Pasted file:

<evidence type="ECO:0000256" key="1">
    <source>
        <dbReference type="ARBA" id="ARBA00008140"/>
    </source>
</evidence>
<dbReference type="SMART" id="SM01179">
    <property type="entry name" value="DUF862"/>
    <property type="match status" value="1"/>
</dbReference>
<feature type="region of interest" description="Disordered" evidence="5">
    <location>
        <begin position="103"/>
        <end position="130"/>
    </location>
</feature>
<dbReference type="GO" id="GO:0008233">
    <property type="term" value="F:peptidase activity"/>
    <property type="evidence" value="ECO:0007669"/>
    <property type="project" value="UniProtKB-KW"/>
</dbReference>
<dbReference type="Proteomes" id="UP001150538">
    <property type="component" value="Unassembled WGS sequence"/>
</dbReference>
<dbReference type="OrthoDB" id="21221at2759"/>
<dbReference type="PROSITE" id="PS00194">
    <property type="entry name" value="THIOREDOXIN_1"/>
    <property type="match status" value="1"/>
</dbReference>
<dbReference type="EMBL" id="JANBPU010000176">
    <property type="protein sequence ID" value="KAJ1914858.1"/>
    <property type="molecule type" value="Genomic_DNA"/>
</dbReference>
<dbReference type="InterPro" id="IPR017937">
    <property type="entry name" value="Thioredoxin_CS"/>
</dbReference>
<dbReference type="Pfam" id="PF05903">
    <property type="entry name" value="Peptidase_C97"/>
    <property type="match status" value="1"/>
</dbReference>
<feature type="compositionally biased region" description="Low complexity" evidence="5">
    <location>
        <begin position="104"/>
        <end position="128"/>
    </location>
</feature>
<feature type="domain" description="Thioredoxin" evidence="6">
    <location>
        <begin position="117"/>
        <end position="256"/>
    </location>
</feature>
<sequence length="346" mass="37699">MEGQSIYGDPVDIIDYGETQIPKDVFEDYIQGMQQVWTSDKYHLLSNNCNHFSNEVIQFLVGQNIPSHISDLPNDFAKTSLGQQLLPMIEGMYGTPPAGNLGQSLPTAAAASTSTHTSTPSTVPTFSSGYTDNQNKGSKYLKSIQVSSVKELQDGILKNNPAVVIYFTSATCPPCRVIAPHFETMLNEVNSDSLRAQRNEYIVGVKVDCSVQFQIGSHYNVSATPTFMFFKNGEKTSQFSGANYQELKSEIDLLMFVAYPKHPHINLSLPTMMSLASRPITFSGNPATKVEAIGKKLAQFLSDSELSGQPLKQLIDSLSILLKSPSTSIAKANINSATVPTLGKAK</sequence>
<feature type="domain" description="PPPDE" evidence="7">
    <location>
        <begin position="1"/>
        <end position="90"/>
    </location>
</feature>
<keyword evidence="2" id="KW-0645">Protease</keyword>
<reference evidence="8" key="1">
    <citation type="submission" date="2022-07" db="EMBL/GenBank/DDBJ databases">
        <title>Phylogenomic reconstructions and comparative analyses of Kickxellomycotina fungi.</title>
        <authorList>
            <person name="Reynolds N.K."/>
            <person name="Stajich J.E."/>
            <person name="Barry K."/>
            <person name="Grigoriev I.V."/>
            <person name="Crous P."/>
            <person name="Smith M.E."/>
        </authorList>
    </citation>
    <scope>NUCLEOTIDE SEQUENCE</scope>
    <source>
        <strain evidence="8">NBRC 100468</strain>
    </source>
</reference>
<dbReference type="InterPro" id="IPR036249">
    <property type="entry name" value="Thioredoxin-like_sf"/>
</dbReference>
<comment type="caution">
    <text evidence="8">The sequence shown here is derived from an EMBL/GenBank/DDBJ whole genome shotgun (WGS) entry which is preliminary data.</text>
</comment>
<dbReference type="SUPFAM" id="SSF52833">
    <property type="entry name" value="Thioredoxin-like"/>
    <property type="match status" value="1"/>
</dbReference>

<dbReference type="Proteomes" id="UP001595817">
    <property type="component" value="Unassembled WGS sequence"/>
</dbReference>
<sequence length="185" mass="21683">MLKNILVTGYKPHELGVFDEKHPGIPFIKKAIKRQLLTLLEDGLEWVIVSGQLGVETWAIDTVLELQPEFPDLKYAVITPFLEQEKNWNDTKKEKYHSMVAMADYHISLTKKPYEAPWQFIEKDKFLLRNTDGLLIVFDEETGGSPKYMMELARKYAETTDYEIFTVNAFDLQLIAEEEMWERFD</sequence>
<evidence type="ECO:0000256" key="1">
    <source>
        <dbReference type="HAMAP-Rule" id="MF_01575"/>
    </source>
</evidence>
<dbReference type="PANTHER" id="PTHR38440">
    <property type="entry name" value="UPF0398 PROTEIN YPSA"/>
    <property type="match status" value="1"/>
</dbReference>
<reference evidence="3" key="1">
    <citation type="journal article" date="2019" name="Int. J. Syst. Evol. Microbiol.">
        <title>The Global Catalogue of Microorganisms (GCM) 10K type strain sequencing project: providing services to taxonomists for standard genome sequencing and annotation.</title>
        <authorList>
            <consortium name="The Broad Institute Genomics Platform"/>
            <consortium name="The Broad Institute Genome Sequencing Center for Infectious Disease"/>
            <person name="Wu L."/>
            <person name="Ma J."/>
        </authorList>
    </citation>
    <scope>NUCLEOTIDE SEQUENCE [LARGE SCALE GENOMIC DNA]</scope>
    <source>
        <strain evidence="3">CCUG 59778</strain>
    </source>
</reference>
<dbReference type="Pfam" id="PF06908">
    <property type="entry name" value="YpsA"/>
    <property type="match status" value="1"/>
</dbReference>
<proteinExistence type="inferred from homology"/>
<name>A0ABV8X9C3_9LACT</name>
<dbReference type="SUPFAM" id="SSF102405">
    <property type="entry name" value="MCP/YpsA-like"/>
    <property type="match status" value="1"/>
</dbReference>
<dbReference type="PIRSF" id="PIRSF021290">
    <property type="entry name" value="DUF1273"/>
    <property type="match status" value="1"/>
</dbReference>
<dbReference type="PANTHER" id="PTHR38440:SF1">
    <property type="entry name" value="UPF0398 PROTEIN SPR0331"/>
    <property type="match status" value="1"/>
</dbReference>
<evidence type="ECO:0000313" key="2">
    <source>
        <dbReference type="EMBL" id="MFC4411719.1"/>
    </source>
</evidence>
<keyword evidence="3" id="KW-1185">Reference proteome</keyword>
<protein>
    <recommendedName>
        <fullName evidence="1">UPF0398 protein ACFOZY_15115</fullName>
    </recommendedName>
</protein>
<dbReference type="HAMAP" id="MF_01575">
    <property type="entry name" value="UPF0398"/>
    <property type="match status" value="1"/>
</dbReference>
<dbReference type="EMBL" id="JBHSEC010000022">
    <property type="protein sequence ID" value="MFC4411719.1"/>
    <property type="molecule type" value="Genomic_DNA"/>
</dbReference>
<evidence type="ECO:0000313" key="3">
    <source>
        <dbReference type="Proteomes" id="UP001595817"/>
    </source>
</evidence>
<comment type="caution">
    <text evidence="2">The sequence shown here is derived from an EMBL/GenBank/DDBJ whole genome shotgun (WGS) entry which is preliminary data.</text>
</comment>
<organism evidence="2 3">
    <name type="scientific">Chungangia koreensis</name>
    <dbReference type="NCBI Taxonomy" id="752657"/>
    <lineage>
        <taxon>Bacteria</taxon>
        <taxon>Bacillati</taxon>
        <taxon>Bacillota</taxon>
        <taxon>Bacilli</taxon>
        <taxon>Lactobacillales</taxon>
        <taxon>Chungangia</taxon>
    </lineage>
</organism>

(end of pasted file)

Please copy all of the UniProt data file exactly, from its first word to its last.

<evidence type="ECO:0000256" key="1">
    <source>
        <dbReference type="ARBA" id="ARBA00008140"/>
    </source>
</evidence>
<dbReference type="SMART" id="SM01179">
    <property type="entry name" value="DUF862"/>
    <property type="match status" value="1"/>
</dbReference>
<feature type="region of interest" description="Disordered" evidence="5">
    <location>
        <begin position="103"/>
        <end position="130"/>
    </location>
</feature>
<dbReference type="GO" id="GO:0008233">
    <property type="term" value="F:peptidase activity"/>
    <property type="evidence" value="ECO:0007669"/>
    <property type="project" value="UniProtKB-KW"/>
</dbReference>
<dbReference type="Proteomes" id="UP001150538">
    <property type="component" value="Unassembled WGS sequence"/>
</dbReference>
<dbReference type="OrthoDB" id="21221at2759"/>
<dbReference type="PROSITE" id="PS00194">
    <property type="entry name" value="THIOREDOXIN_1"/>
    <property type="match status" value="1"/>
</dbReference>
<dbReference type="EMBL" id="JANBPU010000176">
    <property type="protein sequence ID" value="KAJ1914858.1"/>
    <property type="molecule type" value="Genomic_DNA"/>
</dbReference>
<dbReference type="InterPro" id="IPR017937">
    <property type="entry name" value="Thioredoxin_CS"/>
</dbReference>
<dbReference type="Pfam" id="PF05903">
    <property type="entry name" value="Peptidase_C97"/>
    <property type="match status" value="1"/>
</dbReference>
<feature type="compositionally biased region" description="Low complexity" evidence="5">
    <location>
        <begin position="104"/>
        <end position="128"/>
    </location>
</feature>
<feature type="domain" description="Thioredoxin" evidence="6">
    <location>
        <begin position="117"/>
        <end position="256"/>
    </location>
</feature>
<sequence length="346" mass="37699">MEGQSIYGDPVDIIDYGETQIPKDVFEDYIQGMQQVWTSDKYHLLSNNCNHFSNEVIQFLVGQNIPSHISDLPNDFAKTSLGQQLLPMIEGMYGTPPAGNLGQSLPTAAAASTSTHTSTPSTVPTFSSGYTDNQNKGSKYLKSIQVSSVKELQDGILKNNPAVVIYFTSATCPPCRVIAPHFETMLNEVNSDSLRAQRNEYIVGVKVDCSVQFQIGSHYNVSATPTFMFFKNGEKTSQFSGANYQELKSEIDLLMFVAYPKHPHINLSLPTMMSLASRPITFSGNPATKVEAIGKKLAQFLSDSELSGQPLKQLIDSLSILLKSPSTSIAKANINSATVPTLGKAK</sequence>
<feature type="domain" description="PPPDE" evidence="7">
    <location>
        <begin position="1"/>
        <end position="90"/>
    </location>
</feature>
<keyword evidence="2" id="KW-0645">Protease</keyword>
<reference evidence="8" key="1">
    <citation type="submission" date="2022-07" db="EMBL/GenBank/DDBJ databases">
        <title>Phylogenomic reconstructions and comparative analyses of Kickxellomycotina fungi.</title>
        <authorList>
            <person name="Reynolds N.K."/>
            <person name="Stajich J.E."/>
            <person name="Barry K."/>
            <person name="Grigoriev I.V."/>
            <person name="Crous P."/>
            <person name="Smith M.E."/>
        </authorList>
    </citation>
    <scope>NUCLEOTIDE SEQUENCE</scope>
    <source>
        <strain evidence="8">NBRC 100468</strain>
    </source>
</reference>
<dbReference type="InterPro" id="IPR036249">
    <property type="entry name" value="Thioredoxin-like_sf"/>
</dbReference>
<comment type="caution">
    <text evidence="8">The sequence shown here is derived from an EMBL/GenBank/DDBJ whole genome shotgun (WGS) entry which is preliminary data.</text>
</comment>
<dbReference type="SUPFAM" id="SSF52833">
    <property type="entry name" value="Thioredoxin-like"/>
    <property type="match status" value="1"/>
</dbReference>

<dbReference type="Proteomes" id="UP001595817">
    <property type="component" value="Unassembled WGS sequence"/>
</dbReference>
<sequence length="185" mass="21683">MLKNILVTGYKPHELGVFDEKHPGIPFIKKAIKRQLLTLLEDGLEWVIVSGQLGVETWAIDTVLELQPEFPDLKYAVITPFLEQEKNWNDTKKEKYHSMVAMADYHISLTKKPYEAPWQFIEKDKFLLRNTDGLLIVFDEETGGSPKYMMELARKYAETTDYEIFTVNAFDLQLIAEEEMWERFD</sequence>
<evidence type="ECO:0000256" key="1">
    <source>
        <dbReference type="HAMAP-Rule" id="MF_01575"/>
    </source>
</evidence>
<dbReference type="PANTHER" id="PTHR38440">
    <property type="entry name" value="UPF0398 PROTEIN YPSA"/>
    <property type="match status" value="1"/>
</dbReference>
<reference evidence="3" key="1">
    <citation type="journal article" date="2019" name="Int. J. Syst. Evol. Microbiol.">
        <title>The Global Catalogue of Microorganisms (GCM) 10K type strain sequencing project: providing services to taxonomists for standard genome sequencing and annotation.</title>
        <authorList>
            <consortium name="The Broad Institute Genomics Platform"/>
            <consortium name="The Broad Institute Genome Sequencing Center for Infectious Disease"/>
            <person name="Wu L."/>
            <person name="Ma J."/>
        </authorList>
    </citation>
    <scope>NUCLEOTIDE SEQUENCE [LARGE SCALE GENOMIC DNA]</scope>
    <source>
        <strain evidence="3">CCUG 59778</strain>
    </source>
</reference>
<dbReference type="Pfam" id="PF06908">
    <property type="entry name" value="YpsA"/>
    <property type="match status" value="1"/>
</dbReference>
<proteinExistence type="inferred from homology"/>
<name>A0ABV8X9C3_9LACT</name>
<dbReference type="SUPFAM" id="SSF102405">
    <property type="entry name" value="MCP/YpsA-like"/>
    <property type="match status" value="1"/>
</dbReference>
<dbReference type="PIRSF" id="PIRSF021290">
    <property type="entry name" value="DUF1273"/>
    <property type="match status" value="1"/>
</dbReference>
<dbReference type="PANTHER" id="PTHR38440:SF1">
    <property type="entry name" value="UPF0398 PROTEIN SPR0331"/>
    <property type="match status" value="1"/>
</dbReference>
<evidence type="ECO:0000313" key="2">
    <source>
        <dbReference type="EMBL" id="MFC4411719.1"/>
    </source>
</evidence>
<keyword evidence="3" id="KW-1185">Reference proteome</keyword>
<protein>
    <recommendedName>
        <fullName evidence="1">UPF0398 protein ACFOZY_15115</fullName>
    </recommendedName>
</protein>
<dbReference type="HAMAP" id="MF_01575">
    <property type="entry name" value="UPF0398"/>
    <property type="match status" value="1"/>
</dbReference>
<dbReference type="EMBL" id="JBHSEC010000022">
    <property type="protein sequence ID" value="MFC4411719.1"/>
    <property type="molecule type" value="Genomic_DNA"/>
</dbReference>
<evidence type="ECO:0000313" key="3">
    <source>
        <dbReference type="Proteomes" id="UP001595817"/>
    </source>
</evidence>
<comment type="caution">
    <text evidence="2">The sequence shown here is derived from an EMBL/GenBank/DDBJ whole genome shotgun (WGS) entry which is preliminary data.</text>
</comment>
<organism evidence="2 3">
    <name type="scientific">Chungangia koreensis</name>
    <dbReference type="NCBI Taxonomy" id="752657"/>
    <lineage>
        <taxon>Bacteria</taxon>
        <taxon>Bacillati</taxon>
        <taxon>Bacillota</taxon>
        <taxon>Bacilli</taxon>
        <taxon>Lactobacillales</taxon>
        <taxon>Chungangia</taxon>
    </lineage>
</organism>